Threatening to gun people down in the streets of Cardenden will not help Labour either!!!

Malc 23 October 2008 at 10:50  


In Glasgow East, Labour still got 10,900 votes on only a 42% turnout. The SNP managed to get 300 odd votes more - but that was a) against the odds and b) just after 10p tax. I'd suggest (as I kinda did) that Brown's handling of the current economic stituation might have a positive impact for them.

If the turnout is down - to say, 35% - and Labour pull in 10,000 votes here, that might be enough to hold on, despite what would be a massive swing away.

As I said, this is a best guess, having NOT been out in the constituency. I know you have. Have you found the constituents engaged with the campaign? The issues?

Malc 23 October 2008 at 10:55  


Yes it will be. But the SNP have not been as loud about Glenrothes as they were about Glasgow East - remember Salmond's saying 3 weeks before it that there would be a "political earthquake"?

The SNP's position as front runners in Glenrothes has been a product of the media and bookies. They were installed at 4/1 ON when the contest was announced! And that's for a party who only pulled in 23% of the vote the last at the last election there.

Yes, expectation was high - but I think more so on the part of the media. I think the party believe they can win it, but only with a huge amount of work...

I'm not writing them off - I just think that the circumstances have changed slightly, and that Brown's tactic of pushing it long to November rather than having a snap election in September may have improved Labour's chances.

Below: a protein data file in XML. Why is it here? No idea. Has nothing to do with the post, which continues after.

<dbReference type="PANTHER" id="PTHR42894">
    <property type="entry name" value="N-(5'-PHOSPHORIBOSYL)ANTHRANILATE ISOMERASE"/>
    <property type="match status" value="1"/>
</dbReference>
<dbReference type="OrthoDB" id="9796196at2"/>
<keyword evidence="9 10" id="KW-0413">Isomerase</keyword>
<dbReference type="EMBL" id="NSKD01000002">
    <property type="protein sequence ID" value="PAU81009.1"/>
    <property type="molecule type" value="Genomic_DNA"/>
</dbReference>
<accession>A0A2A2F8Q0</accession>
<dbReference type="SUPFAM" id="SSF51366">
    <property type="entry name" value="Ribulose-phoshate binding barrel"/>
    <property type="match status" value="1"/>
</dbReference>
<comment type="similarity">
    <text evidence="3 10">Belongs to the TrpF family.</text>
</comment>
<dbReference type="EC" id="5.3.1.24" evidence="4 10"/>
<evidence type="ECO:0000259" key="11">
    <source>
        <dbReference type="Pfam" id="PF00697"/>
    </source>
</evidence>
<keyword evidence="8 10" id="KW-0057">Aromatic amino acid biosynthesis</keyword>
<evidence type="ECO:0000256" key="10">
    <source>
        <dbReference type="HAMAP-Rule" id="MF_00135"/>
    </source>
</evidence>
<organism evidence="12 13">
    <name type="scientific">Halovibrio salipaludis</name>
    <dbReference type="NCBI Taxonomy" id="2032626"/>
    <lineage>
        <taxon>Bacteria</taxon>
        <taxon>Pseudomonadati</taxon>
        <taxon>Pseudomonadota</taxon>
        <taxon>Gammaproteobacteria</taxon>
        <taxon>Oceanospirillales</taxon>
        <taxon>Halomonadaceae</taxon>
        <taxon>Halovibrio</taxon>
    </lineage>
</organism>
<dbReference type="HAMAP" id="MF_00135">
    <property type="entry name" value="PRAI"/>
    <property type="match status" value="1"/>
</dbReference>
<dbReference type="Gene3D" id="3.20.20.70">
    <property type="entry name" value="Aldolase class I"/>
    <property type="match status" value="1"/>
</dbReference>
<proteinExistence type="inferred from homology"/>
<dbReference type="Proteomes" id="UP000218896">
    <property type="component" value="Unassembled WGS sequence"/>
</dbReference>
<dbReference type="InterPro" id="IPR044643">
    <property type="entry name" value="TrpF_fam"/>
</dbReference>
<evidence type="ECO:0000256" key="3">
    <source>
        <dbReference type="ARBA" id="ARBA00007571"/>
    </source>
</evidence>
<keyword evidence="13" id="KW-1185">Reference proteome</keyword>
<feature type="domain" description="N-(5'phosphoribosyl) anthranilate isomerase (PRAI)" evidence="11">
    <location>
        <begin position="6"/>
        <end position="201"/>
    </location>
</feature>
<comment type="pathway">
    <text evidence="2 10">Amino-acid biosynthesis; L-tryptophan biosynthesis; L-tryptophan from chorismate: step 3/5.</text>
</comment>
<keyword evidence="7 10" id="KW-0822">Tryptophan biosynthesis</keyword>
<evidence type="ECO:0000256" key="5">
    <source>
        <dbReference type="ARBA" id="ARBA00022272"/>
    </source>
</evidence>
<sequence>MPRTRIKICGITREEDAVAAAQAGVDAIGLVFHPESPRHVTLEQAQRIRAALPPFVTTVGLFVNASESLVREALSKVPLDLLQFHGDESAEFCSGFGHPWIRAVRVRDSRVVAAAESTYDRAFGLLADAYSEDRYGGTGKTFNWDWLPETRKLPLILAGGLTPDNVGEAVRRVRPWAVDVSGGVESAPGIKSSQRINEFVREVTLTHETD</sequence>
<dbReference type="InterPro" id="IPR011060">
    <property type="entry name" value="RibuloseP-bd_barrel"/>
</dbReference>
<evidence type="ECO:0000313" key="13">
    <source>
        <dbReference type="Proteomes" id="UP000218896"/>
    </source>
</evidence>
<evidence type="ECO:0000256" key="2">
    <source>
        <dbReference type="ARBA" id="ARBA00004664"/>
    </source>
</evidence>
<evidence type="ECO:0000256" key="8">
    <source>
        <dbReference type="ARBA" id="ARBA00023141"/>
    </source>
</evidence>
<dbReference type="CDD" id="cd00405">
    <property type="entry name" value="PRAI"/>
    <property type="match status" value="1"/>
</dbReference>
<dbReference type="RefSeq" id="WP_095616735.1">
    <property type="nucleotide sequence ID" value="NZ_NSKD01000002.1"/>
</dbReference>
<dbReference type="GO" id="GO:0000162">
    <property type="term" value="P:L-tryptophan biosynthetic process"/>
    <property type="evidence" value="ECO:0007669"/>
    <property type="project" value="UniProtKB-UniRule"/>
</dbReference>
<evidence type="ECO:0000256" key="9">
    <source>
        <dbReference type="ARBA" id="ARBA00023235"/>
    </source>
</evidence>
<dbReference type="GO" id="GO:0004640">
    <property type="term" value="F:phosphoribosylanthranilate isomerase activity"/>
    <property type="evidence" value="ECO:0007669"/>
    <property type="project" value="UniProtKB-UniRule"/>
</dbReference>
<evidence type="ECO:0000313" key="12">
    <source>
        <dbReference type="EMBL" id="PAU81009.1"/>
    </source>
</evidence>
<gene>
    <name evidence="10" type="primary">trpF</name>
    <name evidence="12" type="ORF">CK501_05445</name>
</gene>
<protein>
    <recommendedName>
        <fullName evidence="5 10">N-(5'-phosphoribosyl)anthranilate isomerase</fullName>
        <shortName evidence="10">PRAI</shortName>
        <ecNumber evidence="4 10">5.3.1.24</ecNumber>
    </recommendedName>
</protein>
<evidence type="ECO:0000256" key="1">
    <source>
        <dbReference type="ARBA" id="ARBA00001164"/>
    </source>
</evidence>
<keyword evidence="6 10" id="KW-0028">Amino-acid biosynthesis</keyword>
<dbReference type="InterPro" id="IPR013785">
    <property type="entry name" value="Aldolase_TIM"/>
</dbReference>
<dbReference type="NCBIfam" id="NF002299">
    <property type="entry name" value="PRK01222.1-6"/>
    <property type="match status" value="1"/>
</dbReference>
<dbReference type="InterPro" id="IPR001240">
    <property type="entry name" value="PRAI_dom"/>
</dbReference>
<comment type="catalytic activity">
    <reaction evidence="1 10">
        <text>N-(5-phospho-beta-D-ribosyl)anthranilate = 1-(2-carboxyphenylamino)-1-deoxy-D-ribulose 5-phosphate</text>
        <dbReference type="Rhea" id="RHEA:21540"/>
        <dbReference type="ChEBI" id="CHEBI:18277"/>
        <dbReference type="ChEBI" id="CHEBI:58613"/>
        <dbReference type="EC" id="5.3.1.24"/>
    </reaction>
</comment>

Malc 23 October 2008 at 10:57  


Maybe that's why Stephen Glenn is so confident of a Lib Dem victory - if people won't vote Labour and aren't sure of voting SNP then they'll swarm to the Lib Dems! Can't see it myself.

Good to hear from someone who has been out and about and is hearing from people there - but what is your sense of it?

Are they engaged? Do they care that they may bring down the PM if they don't vote Labour? Or can they not name a single candidate?

Jeff 23 October 2008 at 11:02  

I was in the constituency but I just stuck leaflets through doors so I'm as in the loop as you are I guess.

I did speak with some canvassers and they said getting anyone to talk to them was like blood from a stone. Just not interested at all. Not sure which party that would help.

My point was though, if turnout drops, is it not the ruling party that gets hurt as those seeking a change are the ones more likely to go out and make it happen?

From 42% to 35%, is that 7% not mostly Labour? I may well be wrong...

Holyrood Patter 23 October 2008 at 11:06  

I think it is actually a sign of the SNP success that they would be disappointed with severely trimming a labour majority (and they will do that, at the very least)

Malc 23 October 2008 at 11:17  


Maybe, but I'd go the other way with it. In Glasgow East, turnout fell by 6%. The SNP won by 300ish votes. All I'm saying is that if turnout falls, and Labour hold steady over 1,000, it will take a lot for the SNP to win.

Malc 23 October 2008 at 11:18  


Good point and I pretty much agree.